“There will be an absolute blitz,” Roger Hartley, dean of public affairs at the University of Baltimore, predicted of the TV advertising in coming weeks. “The funding is extremely important to reach their base of voters, reaching those committed to them or leaning their way. … And they need to reach the undecideds and move them in their direction.”
As the race heats up and makes a strong pivot to TV advertising, campaign finance reports show author and former nonprofit chief Wes Moore with the biggest haul in recent months.
Moore has raised over $2.5 million since mid-January, the last filing deadline, and has $2.1 million in his campaign coffer. More can also benefit from Opportunity Maryland, a political action committee that has $618,000 available to spend, though like all independent expenditure committees, it cannot coordinate directly with the Moore campaign.
Moore’s tally doesn’t include the money that his campaign took on Tuesday night at a virtual fundraiser with Oprah Winfrey, who spent an hour on a Zoom call with about 250 supporters who paid between $100 and $6,000 to attend.
Behind Moore is state comptroller Peter Franchot, who has $1.6 million on hand.
All together, the field of 10 Democrats has $8.5 million to sway voters, and they’re still cobbling together more cash as they fight for an electorate that candidates — and their internal polls — say has largely not been paying attention.
Franchot is followed by Jon Baron, who reported having $1.6 million, and former US labor secretary Tom Perez, with nearly $1.4 million.
Baron, a former vice president of a policy analysis firm and one of the lesser-known candidates in the field, is self-financing his first bid for office. He loaned his campaign $1.7 million in early January.
Perez can also benefit from spending by Maryland Opportunity, a super PAC largely endorsed by unions thatd him. It has a TV ad promoting him in the Baltimore market.
In the final stretch, candidates in the crowded field are jockeying to differentiate themselves and explain to voters, particularly the undecided or unenthused, why they should cast their ballots for them. The money race defines who has the resources to make their messages break through.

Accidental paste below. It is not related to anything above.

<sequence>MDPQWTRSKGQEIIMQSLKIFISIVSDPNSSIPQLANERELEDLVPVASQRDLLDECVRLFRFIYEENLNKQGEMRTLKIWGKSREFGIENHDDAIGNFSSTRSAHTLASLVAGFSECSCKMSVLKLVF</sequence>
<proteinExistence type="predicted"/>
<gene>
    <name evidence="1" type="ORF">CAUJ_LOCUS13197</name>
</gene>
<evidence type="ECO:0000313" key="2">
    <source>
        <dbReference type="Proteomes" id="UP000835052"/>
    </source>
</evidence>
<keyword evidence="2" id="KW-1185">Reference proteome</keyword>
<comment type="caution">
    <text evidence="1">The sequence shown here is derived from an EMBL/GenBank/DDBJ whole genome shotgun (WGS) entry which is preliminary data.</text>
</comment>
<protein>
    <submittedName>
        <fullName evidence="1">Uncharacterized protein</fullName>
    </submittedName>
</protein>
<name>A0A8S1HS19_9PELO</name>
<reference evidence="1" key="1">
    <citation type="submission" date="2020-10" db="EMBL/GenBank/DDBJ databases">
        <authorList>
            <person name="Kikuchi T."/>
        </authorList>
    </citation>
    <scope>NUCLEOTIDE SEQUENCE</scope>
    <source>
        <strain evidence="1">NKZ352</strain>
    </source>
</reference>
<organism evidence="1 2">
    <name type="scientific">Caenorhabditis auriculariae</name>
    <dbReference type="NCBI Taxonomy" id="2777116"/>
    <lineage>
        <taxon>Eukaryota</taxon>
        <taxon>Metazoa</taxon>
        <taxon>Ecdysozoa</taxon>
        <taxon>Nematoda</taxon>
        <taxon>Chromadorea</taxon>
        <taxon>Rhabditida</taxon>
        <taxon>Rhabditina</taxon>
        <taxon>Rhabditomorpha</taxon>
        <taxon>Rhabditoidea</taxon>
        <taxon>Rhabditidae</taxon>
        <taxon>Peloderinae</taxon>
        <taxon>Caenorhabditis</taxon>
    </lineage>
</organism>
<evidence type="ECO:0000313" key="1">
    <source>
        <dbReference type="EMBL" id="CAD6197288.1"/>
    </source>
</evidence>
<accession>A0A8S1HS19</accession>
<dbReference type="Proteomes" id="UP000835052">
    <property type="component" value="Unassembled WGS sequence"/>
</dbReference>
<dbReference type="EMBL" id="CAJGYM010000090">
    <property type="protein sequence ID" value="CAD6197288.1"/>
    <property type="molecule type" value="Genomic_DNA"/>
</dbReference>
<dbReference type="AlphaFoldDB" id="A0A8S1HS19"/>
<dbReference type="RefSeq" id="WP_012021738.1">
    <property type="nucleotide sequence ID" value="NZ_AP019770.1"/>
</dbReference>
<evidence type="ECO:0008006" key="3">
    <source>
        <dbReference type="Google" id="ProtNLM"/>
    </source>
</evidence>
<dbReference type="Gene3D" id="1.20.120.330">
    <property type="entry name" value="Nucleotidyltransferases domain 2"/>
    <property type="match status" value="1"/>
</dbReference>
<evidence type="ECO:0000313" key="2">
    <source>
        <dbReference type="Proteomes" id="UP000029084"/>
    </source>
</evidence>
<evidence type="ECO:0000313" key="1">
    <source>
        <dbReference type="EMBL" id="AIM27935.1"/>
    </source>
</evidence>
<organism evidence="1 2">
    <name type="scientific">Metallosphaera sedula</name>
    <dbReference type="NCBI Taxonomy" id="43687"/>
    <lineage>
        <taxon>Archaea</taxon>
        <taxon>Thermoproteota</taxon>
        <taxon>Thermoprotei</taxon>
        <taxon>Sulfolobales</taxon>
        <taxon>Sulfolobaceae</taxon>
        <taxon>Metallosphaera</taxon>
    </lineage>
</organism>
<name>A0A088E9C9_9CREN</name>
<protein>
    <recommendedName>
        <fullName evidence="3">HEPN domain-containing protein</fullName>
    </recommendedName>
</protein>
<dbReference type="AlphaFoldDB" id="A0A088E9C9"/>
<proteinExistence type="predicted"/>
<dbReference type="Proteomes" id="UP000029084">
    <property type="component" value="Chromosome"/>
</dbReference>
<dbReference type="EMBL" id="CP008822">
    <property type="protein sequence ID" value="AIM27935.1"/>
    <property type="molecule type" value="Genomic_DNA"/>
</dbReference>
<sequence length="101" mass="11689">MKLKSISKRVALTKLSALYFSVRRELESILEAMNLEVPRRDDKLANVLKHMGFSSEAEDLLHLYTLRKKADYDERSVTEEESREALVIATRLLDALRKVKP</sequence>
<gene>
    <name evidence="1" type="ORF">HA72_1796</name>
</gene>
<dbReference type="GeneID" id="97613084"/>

Baron and former attorney general Doug Gansler each aired their first campaign ad this week. Gansler has just over $1 million to spend, $800,000 of which he personally loaned to his campaign two months ago. In Gansler’s ad, he asks voters to imagine getting carjacked and suggests that he’s the tough-on-crime candidate who can turn around rising violence statistics. Baron’s ad introduces him to voters and pokes at the Democratic establishment, saying the state hasn’t moved forward and that he’ll bring new solutions.
Perez also put out an ad this week, transitioning from a biographical pitch to telling voters he’s from the “GSD” or “get stuff done” wing of the party.
Former US education secretary John B. King Jr. has $827,700 to spend. An independent expenditure, PAC for the People, has $236,500 to use on his behalf.
Ashwani Jain and Jerome Segal have $20,000 and $8,000, respectively. Former Prince George’s county executive Rushern L. Baker III, who suspended his campaign last week, had under $12,000 cash on hand with a request for nearly $62,000 from public financing.
Justin Schall, a Democratic strategist who managed Anthony G. Brown’s 27-point gubernatorial primary victory in 2014, said any candidate with about $1 million has the resources to try to reach voters in the coming weeks, but most will have to decide between aggressive mail campaigns to campaign or a strong television presence.
“With a million dollars, you really can’t do both,” he said. “Those candidates with less money have to make these really hard decisions, where there’s no clear right answer.”
The two candidates with the most money have also already spent a fair amount contacting voters and appear to have enough to both launch a mail campaign and blanket airwaves enough to make a difference to voters.
“While they have a choice of 10 people, they’re probably only going to hear and about remember two — Franchot and Moore,” Schall said.
Meanwhile, on the Republican side, former Maryland commerce secretary Kelly Schulz is outpacing her competitors with $784,900 on hand. Schulz has more than twice as much as disbarred attorney Robin Ficker, who has an outstanding loan of about $1.2 million owed to his campaign, and five times the resources of Del. Dan Cox (R-Frederick), who is endorsed by former president Donald Trump and has $188,000 to spend.
The war chest of Del. Brooke Lierman (D-Baltimore) tops Bowie Mayor Tim Adams in the race for state comptroller. Lierman has $1.5 million on hand, outpacing Adams, who has $966,000 headed into the final weeks of the campaign. Adams, who loaned his campaign $2 million when he initially launched, raised less than $10,000 this cycle.
In the race for attorney general, Rep. Anthony G. Brown (D-Md.) has $1.2 million, about $400,000 more than former judge and former first lady Katie O’Malley, who reported a balance of nearly $839,000.